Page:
Enrica Lexie: The Undisputed Contention
The article has been re-assessed, rationalised and rewritten in order to try and deal with the increasing plethora of new resources on international law. Every state has created for itself policies, rules, regulations and principles within which they develop as a state and to launch those ideologies as to what should be done and what should not be done and International law is that law which binds these communities in their relations with each other. United Nations Conventions on the Law of the Sea, (UNCLOS) 1982, gives the privilege to navigate in International waters and is verily part of the several other liberties secured by the UNCLOS. Laws on the seas are compound which is why it becomes problematic when it comes to unlawful acts on International waters or Territorial waters that includes foreign nationals or individuals and also leads to deadlocks and difficulties when such laws conflict with the municipal law i.e., law of the land of that particular country. Therefore, if a country is in a disagreement or a dispute arises between countries it is easy to have an alternative or a remedy provided under the guidelines of international law as there will at least be a common platform where these issues will be discussed and heard but that does not constitute that every multifaceted problem will be resolved since there is no drafted version of international law and has not yet been fully developed there is neither a precise definition to establish International law as a law and is also in the process of substantial changes that have taken place under the purview of international law but part from all these aspects, positive features of international law should also not be ignored.
Years have passed by since the Enrica Lexie incident took place, in the territorial waters of India and the problem regarding this case is far from being handled the way the international maritime and legal bodies had relatively anticipated. This Article will focus on analysis of Enrica Lexie case through application and comparison of various International laws and determination of the legality through precedents.
M.V. Enrica Lexie, an Italian Merchant Ship while on its voyage to Djibouti came across an Indian Fishing Vessel, ‘St. Antony’, which it mistook to be a pirate vessel, at about 20.5 Nautical miles from the Indian Sea Coast of the State of Kerala. The Italian Mariners opened fire resulting in the death of two person in the Indian Fishing Vessel. The crime was registered at the Coastal Police Station, Neendakara, Kollam, and Kerala for the offence under Section 302 read with Section 34 of the Indian Penal Code (IPC). The two Italian Marines, who had opened fire, were arrested and were produced before the Chief Judicial Magistrate, Kollam, and under Judicial custody.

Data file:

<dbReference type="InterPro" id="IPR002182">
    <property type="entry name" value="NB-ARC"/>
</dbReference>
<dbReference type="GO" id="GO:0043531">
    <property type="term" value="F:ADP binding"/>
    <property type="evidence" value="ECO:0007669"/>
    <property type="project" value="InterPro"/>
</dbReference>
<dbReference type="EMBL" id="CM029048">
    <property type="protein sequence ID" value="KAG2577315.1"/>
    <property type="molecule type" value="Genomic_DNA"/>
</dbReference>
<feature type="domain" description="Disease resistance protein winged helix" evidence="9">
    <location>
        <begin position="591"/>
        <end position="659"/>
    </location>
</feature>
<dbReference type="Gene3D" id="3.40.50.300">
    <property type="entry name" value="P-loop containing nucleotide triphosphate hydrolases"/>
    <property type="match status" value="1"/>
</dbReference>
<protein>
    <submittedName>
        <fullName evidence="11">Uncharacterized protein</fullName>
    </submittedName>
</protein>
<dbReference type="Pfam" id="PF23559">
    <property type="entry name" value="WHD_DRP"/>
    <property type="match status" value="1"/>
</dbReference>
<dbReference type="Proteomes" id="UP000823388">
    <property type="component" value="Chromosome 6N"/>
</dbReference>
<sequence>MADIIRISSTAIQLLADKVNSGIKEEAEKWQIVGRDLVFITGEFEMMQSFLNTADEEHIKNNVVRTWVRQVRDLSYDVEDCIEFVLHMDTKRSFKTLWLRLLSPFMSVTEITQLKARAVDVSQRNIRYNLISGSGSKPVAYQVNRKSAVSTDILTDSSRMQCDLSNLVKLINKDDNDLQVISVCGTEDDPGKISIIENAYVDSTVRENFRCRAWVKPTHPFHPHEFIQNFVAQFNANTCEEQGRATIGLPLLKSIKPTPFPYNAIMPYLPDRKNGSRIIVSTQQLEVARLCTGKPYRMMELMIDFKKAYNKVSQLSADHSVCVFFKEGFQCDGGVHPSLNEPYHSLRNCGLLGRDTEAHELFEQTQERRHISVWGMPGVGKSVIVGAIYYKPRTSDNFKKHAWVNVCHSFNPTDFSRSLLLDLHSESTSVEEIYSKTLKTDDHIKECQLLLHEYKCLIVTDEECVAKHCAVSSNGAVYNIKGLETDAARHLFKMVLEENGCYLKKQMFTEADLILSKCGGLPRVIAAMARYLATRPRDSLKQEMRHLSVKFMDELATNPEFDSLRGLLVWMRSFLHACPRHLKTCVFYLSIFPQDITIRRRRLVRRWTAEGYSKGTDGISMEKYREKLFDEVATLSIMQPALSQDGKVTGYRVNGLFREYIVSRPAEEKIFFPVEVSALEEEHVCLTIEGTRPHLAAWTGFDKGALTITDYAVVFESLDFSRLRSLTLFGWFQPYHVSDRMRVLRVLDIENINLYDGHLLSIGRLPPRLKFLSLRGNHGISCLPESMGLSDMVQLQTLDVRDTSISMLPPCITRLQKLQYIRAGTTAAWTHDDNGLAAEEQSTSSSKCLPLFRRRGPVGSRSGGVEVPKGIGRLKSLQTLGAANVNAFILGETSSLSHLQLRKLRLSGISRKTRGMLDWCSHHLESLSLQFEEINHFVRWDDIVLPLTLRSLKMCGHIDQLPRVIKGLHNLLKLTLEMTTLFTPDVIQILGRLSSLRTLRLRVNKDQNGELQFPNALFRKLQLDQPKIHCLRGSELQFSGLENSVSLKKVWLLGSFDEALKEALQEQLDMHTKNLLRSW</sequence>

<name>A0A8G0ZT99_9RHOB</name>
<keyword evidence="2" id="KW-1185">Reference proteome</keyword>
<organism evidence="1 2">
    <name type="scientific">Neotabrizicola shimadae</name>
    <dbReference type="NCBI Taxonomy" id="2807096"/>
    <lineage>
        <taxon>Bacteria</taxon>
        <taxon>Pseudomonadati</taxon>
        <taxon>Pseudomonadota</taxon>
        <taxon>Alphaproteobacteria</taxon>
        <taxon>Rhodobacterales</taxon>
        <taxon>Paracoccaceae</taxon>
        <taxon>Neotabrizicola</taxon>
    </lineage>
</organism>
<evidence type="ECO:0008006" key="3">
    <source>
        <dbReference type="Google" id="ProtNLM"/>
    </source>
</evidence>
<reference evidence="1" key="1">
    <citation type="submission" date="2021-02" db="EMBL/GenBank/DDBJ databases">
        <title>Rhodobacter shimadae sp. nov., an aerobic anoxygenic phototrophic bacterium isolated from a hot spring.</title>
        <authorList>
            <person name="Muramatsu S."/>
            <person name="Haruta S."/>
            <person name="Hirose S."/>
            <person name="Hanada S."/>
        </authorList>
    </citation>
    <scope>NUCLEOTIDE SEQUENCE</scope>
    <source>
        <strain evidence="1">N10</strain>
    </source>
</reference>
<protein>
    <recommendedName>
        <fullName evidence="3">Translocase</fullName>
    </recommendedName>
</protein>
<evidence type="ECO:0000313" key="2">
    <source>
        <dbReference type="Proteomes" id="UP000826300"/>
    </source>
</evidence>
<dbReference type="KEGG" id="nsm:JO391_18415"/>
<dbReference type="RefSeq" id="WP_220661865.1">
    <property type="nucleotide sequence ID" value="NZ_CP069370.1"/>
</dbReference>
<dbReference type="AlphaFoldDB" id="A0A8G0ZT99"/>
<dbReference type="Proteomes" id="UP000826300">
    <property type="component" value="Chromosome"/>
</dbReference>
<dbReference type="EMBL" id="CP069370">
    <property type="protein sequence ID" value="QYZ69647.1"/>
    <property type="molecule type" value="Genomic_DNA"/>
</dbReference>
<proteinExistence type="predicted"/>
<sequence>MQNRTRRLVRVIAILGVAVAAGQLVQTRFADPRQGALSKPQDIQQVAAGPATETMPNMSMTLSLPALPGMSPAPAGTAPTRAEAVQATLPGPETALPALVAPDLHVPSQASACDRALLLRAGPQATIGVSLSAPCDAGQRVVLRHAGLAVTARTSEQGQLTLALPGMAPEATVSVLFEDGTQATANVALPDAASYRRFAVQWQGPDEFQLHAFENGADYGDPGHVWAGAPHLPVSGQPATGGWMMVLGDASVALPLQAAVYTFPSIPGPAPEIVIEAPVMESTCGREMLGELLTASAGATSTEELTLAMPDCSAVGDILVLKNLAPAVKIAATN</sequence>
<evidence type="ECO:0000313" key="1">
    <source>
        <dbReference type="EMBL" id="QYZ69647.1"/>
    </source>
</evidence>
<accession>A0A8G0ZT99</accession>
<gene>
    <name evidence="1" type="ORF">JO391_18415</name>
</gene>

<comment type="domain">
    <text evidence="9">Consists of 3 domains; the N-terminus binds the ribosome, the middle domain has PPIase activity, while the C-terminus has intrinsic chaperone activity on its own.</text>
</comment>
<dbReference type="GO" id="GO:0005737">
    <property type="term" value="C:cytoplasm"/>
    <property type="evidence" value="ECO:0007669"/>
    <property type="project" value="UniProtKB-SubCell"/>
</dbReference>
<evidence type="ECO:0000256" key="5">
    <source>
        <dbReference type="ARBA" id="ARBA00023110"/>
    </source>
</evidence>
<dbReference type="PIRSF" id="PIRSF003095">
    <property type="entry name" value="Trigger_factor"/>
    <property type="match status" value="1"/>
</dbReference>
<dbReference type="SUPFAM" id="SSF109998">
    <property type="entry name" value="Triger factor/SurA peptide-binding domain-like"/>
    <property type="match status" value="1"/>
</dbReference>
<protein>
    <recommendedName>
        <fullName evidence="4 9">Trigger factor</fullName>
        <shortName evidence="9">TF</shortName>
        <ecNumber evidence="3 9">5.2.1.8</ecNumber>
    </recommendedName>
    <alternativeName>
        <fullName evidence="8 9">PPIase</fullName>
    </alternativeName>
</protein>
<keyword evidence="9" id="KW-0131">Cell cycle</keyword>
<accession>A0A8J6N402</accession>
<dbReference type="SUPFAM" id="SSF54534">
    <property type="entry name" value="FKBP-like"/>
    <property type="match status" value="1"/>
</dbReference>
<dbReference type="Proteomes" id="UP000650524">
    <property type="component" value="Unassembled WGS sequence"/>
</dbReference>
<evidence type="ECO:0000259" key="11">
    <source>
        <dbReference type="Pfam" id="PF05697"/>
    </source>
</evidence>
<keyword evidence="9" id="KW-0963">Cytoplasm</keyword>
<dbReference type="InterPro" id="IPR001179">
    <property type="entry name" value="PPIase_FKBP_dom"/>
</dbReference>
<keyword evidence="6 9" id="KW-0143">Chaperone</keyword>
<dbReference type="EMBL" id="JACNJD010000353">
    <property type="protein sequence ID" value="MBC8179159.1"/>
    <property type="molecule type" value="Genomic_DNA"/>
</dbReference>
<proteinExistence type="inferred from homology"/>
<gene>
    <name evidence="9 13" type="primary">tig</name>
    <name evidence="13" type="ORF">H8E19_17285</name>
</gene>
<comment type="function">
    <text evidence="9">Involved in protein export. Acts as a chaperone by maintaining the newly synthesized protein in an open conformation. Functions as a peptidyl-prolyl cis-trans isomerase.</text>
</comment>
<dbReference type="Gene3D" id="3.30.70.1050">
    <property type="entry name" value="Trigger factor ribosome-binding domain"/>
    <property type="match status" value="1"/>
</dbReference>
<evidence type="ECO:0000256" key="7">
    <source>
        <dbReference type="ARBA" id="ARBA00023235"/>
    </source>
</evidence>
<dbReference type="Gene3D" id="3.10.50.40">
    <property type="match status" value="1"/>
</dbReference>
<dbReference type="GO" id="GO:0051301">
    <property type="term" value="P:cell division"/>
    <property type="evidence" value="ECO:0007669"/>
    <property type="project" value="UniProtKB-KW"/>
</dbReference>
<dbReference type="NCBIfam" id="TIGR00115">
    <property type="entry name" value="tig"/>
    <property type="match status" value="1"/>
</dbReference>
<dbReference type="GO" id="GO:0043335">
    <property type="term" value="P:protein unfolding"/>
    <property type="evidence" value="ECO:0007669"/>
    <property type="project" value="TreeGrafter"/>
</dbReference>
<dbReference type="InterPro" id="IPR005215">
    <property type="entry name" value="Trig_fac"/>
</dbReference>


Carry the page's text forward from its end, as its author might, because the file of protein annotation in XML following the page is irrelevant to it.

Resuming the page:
Writ Petition was filed by the two Italian Mariners challenging the jurisdiction of the State of Kerala and stated that alleged offense had been committed outside the Territorial Waters off the Kerala Coast. The Writ Petitioners therefore prayed for quashing the F.I.R. and for a declaration that their arrest and detention and all proceedings taken against them were without jurisdiction, contrary to law and hence void. The matter was heard at length and judgment reserved by the High Court of Kerala. As the pronouncement of the Judgment was getting delayed the Petitioners and the Government of Italy approached the Honourable Supreme Court by filing a Writ Petition under Article 32 of the Indian Constitution.
Meanwhile, the High Court of Kerala dismissed the Writ Petition for lack of jurisdiction. Aggrieved by this judgment, the Petitioners filed special leave petition (SLP) and also contended that criminal proceedings were already initiated against the Petitioners under Italian’s Penal Code. The Honourable Supreme Court heard the Writ Petition filed under Article 32 and the SLP together. The Honourable Supreme Court, after a comprehensive inspection of various legal contentions raised by both the parties, disposed the Writ Petition stating that the Kerala police did not have jurisdiction and asserted that it is the Indian Government who has the jurisdiction as it involved international citizens.
Whether Indian Courts have jurisdiction to try Italian nationals under the provisions of the Indian Penal Code, 1860?
· As per, Article 97(1) of UNCLOS, asserts that in occurrence of collision or any other occurrences of navigation relating to ships on the High seas, concerning the penal or punitive authority of the owner or of any other person in the assistance of such ship, no penal or disciplinary proceedings should be put in motion against such person aside from the judicial or supervisory officials either of the flag State or the state of which such person is a national.
· However, Enrica Lexie case is not a case of navigation error but a case of accidental homicide.
If so, whether the Italian mariners are entitled to assert sovereignty, as they are part of Italian Royal navy?
· Although, the International law has been unambiguous on the principles of sovereign immunity, the foremost question to consider in this case is whether sovereign immunity applies to cases of illegal killing and if so, to what extent? In the case of, Lord Denning M.R. in Trendtex Trading Corporation v. Bank of Nigeria , wherein it was observed that: